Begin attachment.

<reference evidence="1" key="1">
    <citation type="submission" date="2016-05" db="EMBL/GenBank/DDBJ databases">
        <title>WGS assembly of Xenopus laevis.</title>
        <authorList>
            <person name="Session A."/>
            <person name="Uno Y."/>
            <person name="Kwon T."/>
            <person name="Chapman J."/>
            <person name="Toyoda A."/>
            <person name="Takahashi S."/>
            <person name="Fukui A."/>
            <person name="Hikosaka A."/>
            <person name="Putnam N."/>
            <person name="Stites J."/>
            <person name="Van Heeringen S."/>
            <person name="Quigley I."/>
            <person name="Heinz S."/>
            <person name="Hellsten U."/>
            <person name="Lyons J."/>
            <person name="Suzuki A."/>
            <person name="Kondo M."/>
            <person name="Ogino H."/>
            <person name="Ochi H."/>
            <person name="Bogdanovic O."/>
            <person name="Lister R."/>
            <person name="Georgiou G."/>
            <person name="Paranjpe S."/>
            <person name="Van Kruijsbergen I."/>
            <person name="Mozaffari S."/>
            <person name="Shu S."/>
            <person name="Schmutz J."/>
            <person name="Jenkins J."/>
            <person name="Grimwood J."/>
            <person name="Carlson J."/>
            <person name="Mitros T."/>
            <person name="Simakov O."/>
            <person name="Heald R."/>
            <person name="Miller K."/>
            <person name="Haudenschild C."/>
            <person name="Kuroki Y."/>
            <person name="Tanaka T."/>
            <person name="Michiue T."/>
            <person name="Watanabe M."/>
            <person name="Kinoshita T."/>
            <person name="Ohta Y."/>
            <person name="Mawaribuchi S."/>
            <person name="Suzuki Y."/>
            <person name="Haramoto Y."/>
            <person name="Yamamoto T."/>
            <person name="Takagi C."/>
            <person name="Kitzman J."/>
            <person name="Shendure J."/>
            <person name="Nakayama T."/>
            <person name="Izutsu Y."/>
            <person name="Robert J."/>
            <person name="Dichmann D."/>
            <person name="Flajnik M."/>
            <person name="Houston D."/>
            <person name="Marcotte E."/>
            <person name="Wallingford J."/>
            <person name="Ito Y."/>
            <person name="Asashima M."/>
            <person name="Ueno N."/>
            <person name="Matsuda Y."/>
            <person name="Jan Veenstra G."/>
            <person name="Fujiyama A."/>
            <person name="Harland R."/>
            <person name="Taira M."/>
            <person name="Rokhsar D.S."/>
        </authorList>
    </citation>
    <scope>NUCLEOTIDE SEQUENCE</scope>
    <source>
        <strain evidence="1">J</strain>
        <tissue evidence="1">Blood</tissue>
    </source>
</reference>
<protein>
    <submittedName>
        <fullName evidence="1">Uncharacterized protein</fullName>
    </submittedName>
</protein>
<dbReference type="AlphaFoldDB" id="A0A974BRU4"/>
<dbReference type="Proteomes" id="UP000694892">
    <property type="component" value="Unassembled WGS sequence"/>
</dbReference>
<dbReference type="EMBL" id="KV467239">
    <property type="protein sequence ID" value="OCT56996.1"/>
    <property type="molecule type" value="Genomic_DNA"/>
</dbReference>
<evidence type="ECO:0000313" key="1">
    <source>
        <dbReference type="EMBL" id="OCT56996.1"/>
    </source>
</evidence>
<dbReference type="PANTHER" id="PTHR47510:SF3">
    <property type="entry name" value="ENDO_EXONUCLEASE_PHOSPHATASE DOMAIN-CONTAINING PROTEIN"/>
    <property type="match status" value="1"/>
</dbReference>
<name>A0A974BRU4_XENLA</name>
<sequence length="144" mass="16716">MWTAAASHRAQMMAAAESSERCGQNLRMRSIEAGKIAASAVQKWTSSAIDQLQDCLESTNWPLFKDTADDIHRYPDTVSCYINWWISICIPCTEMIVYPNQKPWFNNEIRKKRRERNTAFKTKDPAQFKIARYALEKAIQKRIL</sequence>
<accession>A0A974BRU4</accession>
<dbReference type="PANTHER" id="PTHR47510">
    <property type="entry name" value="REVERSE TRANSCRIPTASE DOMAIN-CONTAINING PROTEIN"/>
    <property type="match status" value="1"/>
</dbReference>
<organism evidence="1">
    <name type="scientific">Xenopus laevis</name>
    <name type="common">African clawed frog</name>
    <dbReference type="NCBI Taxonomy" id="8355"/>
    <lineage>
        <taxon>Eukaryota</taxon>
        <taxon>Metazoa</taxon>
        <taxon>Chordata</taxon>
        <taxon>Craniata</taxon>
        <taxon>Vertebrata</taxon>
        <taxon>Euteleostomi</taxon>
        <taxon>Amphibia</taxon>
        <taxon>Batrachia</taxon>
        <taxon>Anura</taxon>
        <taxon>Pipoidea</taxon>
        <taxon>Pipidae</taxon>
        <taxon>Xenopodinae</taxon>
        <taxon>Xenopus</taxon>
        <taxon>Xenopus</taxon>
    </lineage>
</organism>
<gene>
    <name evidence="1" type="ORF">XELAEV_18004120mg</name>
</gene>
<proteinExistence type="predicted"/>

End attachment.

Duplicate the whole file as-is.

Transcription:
<reference evidence="1" key="1">
    <citation type="submission" date="2016-05" db="EMBL/GenBank/DDBJ databases">
        <title>WGS assembly of Xenopus laevis.</title>
        <authorList>
            <person name="Session A."/>
            <person name="Uno Y."/>
            <person name="Kwon T."/>
            <person name="Chapman J."/>
            <person name="Toyoda A."/>
            <person name="Takahashi S."/>
            <person name="Fukui A."/>
            <person name="Hikosaka A."/>
            <person name="Putnam N."/>
            <person name="Stites J."/>
            <person name="Van Heeringen S."/>
            <person name="Quigley I."/>
            <person name="Heinz S."/>
            <person name="Hellsten U."/>
            <person name="Lyons J."/>
            <person name="Suzuki A."/>
            <person name="Kondo M."/>
            <person name="Ogino H."/>
            <person name="Ochi H."/>
            <person name="Bogdanovic O."/>
            <person name="Lister R."/>
            <person name="Georgiou G."/>
            <person name="Paranjpe S."/>
            <person name="Van Kruijsbergen I."/>
            <person name="Mozaffari S."/>
            <person name="Shu S."/>
            <person name="Schmutz J."/>
            <person name="Jenkins J."/>
            <person name="Grimwood J."/>
            <person name="Carlson J."/>
            <person name="Mitros T."/>
            <person name="Simakov O."/>
            <person name="Heald R."/>
            <person name="Miller K."/>
            <person name="Haudenschild C."/>
            <person name="Kuroki Y."/>
            <person name="Tanaka T."/>
            <person name="Michiue T."/>
            <person name="Watanabe M."/>
            <person name="Kinoshita T."/>
            <person name="Ohta Y."/>
            <person name="Mawaribuchi S."/>
            <person name="Suzuki Y."/>
            <person name="Haramoto Y."/>
            <person name="Yamamoto T."/>
            <person name="Takagi C."/>
            <person name="Kitzman J."/>
            <person name="Shendure J."/>
            <person name="Nakayama T."/>
            <person name="Izutsu Y."/>
            <person name="Robert J."/>
            <person name="Dichmann D."/>
            <person name="Flajnik M."/>
            <person name="Houston D."/>
            <person name="Marcotte E."/>
            <person name="Wallingford J."/>
            <person name="Ito Y."/>
            <person name="Asashima M."/>
            <person name="Ueno N."/>
            <person name="Matsuda Y."/>
            <person name="Jan Veenstra G."/>
            <person name="Fujiyama A."/>
            <person name="Harland R."/>
            <person name="Taira M."/>
            <person name="Rokhsar D.S."/>
        </authorList>
    </citation>
    <scope>NUCLEOTIDE SEQUENCE</scope>
    <source>
        <strain evidence="1">J</strain>
        <tissue evidence="1">Blood</tissue>
    </source>
</reference>
<protein>
    <submittedName>
        <fullName evidence="1">Uncharacterized protein</fullName>
    </submittedName>
</protein>
<dbReference type="AlphaFoldDB" id="A0A974BRU4"/>
<dbReference type="Proteomes" id="UP000694892">
    <property type="component" value="Unassembled WGS sequence"/>
</dbReference>
<dbReference type="EMBL" id="KV467239">
    <property type="protein sequence ID" value="OCT56996.1"/>
    <property type="molecule type" value="Genomic_DNA"/>
</dbReference>
<evidence type="ECO:0000313" key="1">
    <source>
        <dbReference type="EMBL" id="OCT56996.1"/>
    </source>
</evidence>
<dbReference type="PANTHER" id="PTHR47510:SF3">
    <property type="entry name" value="ENDO_EXONUCLEASE_PHOSPHATASE DOMAIN-CONTAINING PROTEIN"/>
    <property type="match status" value="1"/>
</dbReference>
<name>A0A974BRU4_XENLA</name>
<sequence length="144" mass="16716">MWTAAASHRAQMMAAAESSERCGQNLRMRSIEAGKIAASAVQKWTSSAIDQLQDCLESTNWPLFKDTADDIHRYPDTVSCYINWWISICIPCTEMIVYPNQKPWFNNEIRKKRRERNTAFKTKDPAQFKIARYALEKAIQKRIL</sequence>
<accession>A0A974BRU4</accession>
<dbReference type="PANTHER" id="PTHR47510">
    <property type="entry name" value="REVERSE TRANSCRIPTASE DOMAIN-CONTAINING PROTEIN"/>
    <property type="match status" value="1"/>
</dbReference>
<organism evidence="1">
    <name type="scientific">Xenopus laevis</name>
    <name type="common">African clawed frog</name>
    <dbReference type="NCBI Taxonomy" id="8355"/>
    <lineage>
        <taxon>Eukaryota</taxon>
        <taxon>Metazoa</taxon>
        <taxon>Chordata</taxon>
        <taxon>Craniata</taxon>
        <taxon>Vertebrata</taxon>
        <taxon>Euteleostomi</taxon>
        <taxon>Amphibia</taxon>
        <taxon>Batrachia</taxon>
        <taxon>Anura</taxon>
        <taxon>Pipoidea</taxon>
        <taxon>Pipidae</taxon>
        <taxon>Xenopodinae</taxon>
        <taxon>Xenopus</taxon>
        <taxon>Xenopus</taxon>
    </lineage>
</organism>
<gene>
    <name evidence="1" type="ORF">XELAEV_18004120mg</name>
</gene>
<proteinExistence type="predicted"/>